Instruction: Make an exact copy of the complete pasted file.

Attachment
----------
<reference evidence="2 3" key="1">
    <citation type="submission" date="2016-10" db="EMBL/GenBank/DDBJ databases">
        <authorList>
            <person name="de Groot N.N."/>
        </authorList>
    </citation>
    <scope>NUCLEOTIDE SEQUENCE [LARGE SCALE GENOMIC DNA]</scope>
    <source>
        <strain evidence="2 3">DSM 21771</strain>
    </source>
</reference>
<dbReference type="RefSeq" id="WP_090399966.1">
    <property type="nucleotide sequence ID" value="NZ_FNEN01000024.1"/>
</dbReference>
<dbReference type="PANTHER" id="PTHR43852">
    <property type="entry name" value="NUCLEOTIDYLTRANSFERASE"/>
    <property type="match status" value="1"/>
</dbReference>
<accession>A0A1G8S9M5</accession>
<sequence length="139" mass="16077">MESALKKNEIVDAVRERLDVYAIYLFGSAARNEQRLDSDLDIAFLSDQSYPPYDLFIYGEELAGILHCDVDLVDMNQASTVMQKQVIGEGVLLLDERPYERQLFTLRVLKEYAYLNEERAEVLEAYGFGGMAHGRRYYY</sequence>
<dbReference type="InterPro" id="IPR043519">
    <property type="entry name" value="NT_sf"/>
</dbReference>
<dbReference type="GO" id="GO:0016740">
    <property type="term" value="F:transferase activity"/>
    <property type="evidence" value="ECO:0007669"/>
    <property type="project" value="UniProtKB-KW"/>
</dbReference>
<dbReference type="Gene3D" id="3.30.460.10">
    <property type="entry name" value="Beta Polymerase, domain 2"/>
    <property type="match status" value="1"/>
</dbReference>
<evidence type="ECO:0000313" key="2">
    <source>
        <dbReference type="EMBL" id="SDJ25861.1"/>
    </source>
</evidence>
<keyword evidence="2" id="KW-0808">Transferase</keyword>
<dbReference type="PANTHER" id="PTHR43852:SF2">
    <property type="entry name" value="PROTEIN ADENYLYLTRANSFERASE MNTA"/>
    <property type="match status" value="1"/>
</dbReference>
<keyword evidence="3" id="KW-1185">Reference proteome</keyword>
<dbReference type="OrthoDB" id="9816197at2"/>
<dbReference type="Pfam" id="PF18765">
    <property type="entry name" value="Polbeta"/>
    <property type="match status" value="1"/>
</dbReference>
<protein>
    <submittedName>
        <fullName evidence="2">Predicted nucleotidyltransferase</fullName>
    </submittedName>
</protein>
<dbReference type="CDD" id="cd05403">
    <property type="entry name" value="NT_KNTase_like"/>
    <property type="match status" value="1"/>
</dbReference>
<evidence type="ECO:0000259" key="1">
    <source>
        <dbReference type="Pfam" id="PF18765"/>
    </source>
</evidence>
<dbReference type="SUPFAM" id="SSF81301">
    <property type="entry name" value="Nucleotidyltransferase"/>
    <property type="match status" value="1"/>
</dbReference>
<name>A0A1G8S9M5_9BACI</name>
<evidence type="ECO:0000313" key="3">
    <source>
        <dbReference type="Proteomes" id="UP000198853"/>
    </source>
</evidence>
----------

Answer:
<reference evidence="2 3" key="1">
    <citation type="submission" date="2016-10" db="EMBL/GenBank/DDBJ databases">
        <authorList>
            <person name="de Groot N.N."/>
        </authorList>
    </citation>
    <scope>NUCLEOTIDE SEQUENCE [LARGE SCALE GENOMIC DNA]</scope>
    <source>
        <strain evidence="2 3">DSM 21771</strain>
    </source>
</reference>
<dbReference type="RefSeq" id="WP_090399966.1">
    <property type="nucleotide sequence ID" value="NZ_FNEN01000024.1"/>
</dbReference>
<dbReference type="PANTHER" id="PTHR43852">
    <property type="entry name" value="NUCLEOTIDYLTRANSFERASE"/>
    <property type="match status" value="1"/>
</dbReference>
<accession>A0A1G8S9M5</accession>
<sequence length="139" mass="16077">MESALKKNEIVDAVRERLDVYAIYLFGSAARNEQRLDSDLDIAFLSDQSYPPYDLFIYGEELAGILHCDVDLVDMNQASTVMQKQVIGEGVLLLDERPYERQLFTLRVLKEYAYLNEERAEVLEAYGFGGMAHGRRYYY</sequence>
<dbReference type="InterPro" id="IPR043519">
    <property type="entry name" value="NT_sf"/>
</dbReference>
<dbReference type="GO" id="GO:0016740">
    <property type="term" value="F:transferase activity"/>
    <property type="evidence" value="ECO:0007669"/>
    <property type="project" value="UniProtKB-KW"/>
</dbReference>
<dbReference type="Gene3D" id="3.30.460.10">
    <property type="entry name" value="Beta Polymerase, domain 2"/>
    <property type="match status" value="1"/>
</dbReference>
<evidence type="ECO:0000313" key="2">
    <source>
        <dbReference type="EMBL" id="SDJ25861.1"/>
    </source>
</evidence>
<keyword evidence="2" id="KW-0808">Transferase</keyword>
<dbReference type="PANTHER" id="PTHR43852:SF2">
    <property type="entry name" value="PROTEIN ADENYLYLTRANSFERASE MNTA"/>
    <property type="match status" value="1"/>
</dbReference>
<keyword evidence="3" id="KW-1185">Reference proteome</keyword>
<dbReference type="OrthoDB" id="9816197at2"/>
<dbReference type="Pfam" id="PF18765">
    <property type="entry name" value="Polbeta"/>
    <property type="match status" value="1"/>
</dbReference>
<protein>
    <submittedName>
        <fullName evidence="2">Predicted nucleotidyltransferase</fullName>
    </submittedName>
</protein>
<dbReference type="CDD" id="cd05403">
    <property type="entry name" value="NT_KNTase_like"/>
    <property type="match status" value="1"/>
</dbReference>
<evidence type="ECO:0000259" key="1">
    <source>
        <dbReference type="Pfam" id="PF18765"/>
    </source>
</evidence>
<dbReference type="SUPFAM" id="SSF81301">
    <property type="entry name" value="Nucleotidyltransferase"/>
    <property type="match status" value="1"/>
</dbReference>
<name>A0A1G8S9M5_9BACI</name>
<evidence type="ECO:0000313" key="3">
    <source>
        <dbReference type="Proteomes" id="UP000198853"/>
    </source>
</evidence>